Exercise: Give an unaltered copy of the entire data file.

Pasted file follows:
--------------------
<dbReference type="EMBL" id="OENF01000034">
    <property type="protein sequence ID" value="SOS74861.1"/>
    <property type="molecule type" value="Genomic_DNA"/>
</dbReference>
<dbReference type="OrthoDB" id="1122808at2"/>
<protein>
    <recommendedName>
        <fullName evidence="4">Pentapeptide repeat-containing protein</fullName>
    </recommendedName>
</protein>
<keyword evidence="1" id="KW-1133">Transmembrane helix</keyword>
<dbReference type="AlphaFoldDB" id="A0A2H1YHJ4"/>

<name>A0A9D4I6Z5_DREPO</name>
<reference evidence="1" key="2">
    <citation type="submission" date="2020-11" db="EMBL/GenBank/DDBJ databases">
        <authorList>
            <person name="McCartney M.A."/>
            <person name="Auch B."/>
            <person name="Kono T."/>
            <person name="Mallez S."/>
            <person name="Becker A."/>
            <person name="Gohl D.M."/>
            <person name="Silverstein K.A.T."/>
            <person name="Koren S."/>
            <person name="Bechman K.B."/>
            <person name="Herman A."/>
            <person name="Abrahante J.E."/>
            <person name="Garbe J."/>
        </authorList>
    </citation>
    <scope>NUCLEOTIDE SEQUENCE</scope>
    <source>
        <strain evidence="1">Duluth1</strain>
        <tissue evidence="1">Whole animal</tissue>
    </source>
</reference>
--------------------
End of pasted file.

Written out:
<dbReference type="EMBL" id="OENF01000034">
    <property type="protein sequence ID" value="SOS74861.1"/>
    <property type="molecule type" value="Genomic_DNA"/>
</dbReference>
<dbReference type="OrthoDB" id="1122808at2"/>
<protein>
    <recommendedName>
        <fullName evidence="4">Pentapeptide repeat-containing protein</fullName>
    </recommendedName>
</protein>
<keyword evidence="1" id="KW-1133">Transmembrane helix</keyword>
<dbReference type="AlphaFoldDB" id="A0A2H1YHJ4"/>

<name>A0A9D4I6Z5_DREPO</name>
<reference evidence="1" key="2">
    <citation type="submission" date="2020-11" db="EMBL/GenBank/DDBJ databases">
        <authorList>
            <person name="McCartney M.A."/>
            <person name="Auch B."/>
            <person name="Kono T."/>
            <person name="Mallez S."/>
            <person name="Becker A."/>
            <person name="Gohl D.M."/>
            <person name="Silverstein K.A.T."/>
            <person name="Koren S."/>
            <person name="Bechman K.B."/>
            <person name="Herman A."/>
            <person name="Abrahante J.E."/>
            <person name="Garbe J."/>
        </authorList>
    </citation>
    <scope>NUCLEOTIDE SEQUENCE</scope>
    <source>
        <strain evidence="1">Duluth1</strain>
        <tissue evidence="1">Whole animal</tissue>
    </source>
</reference>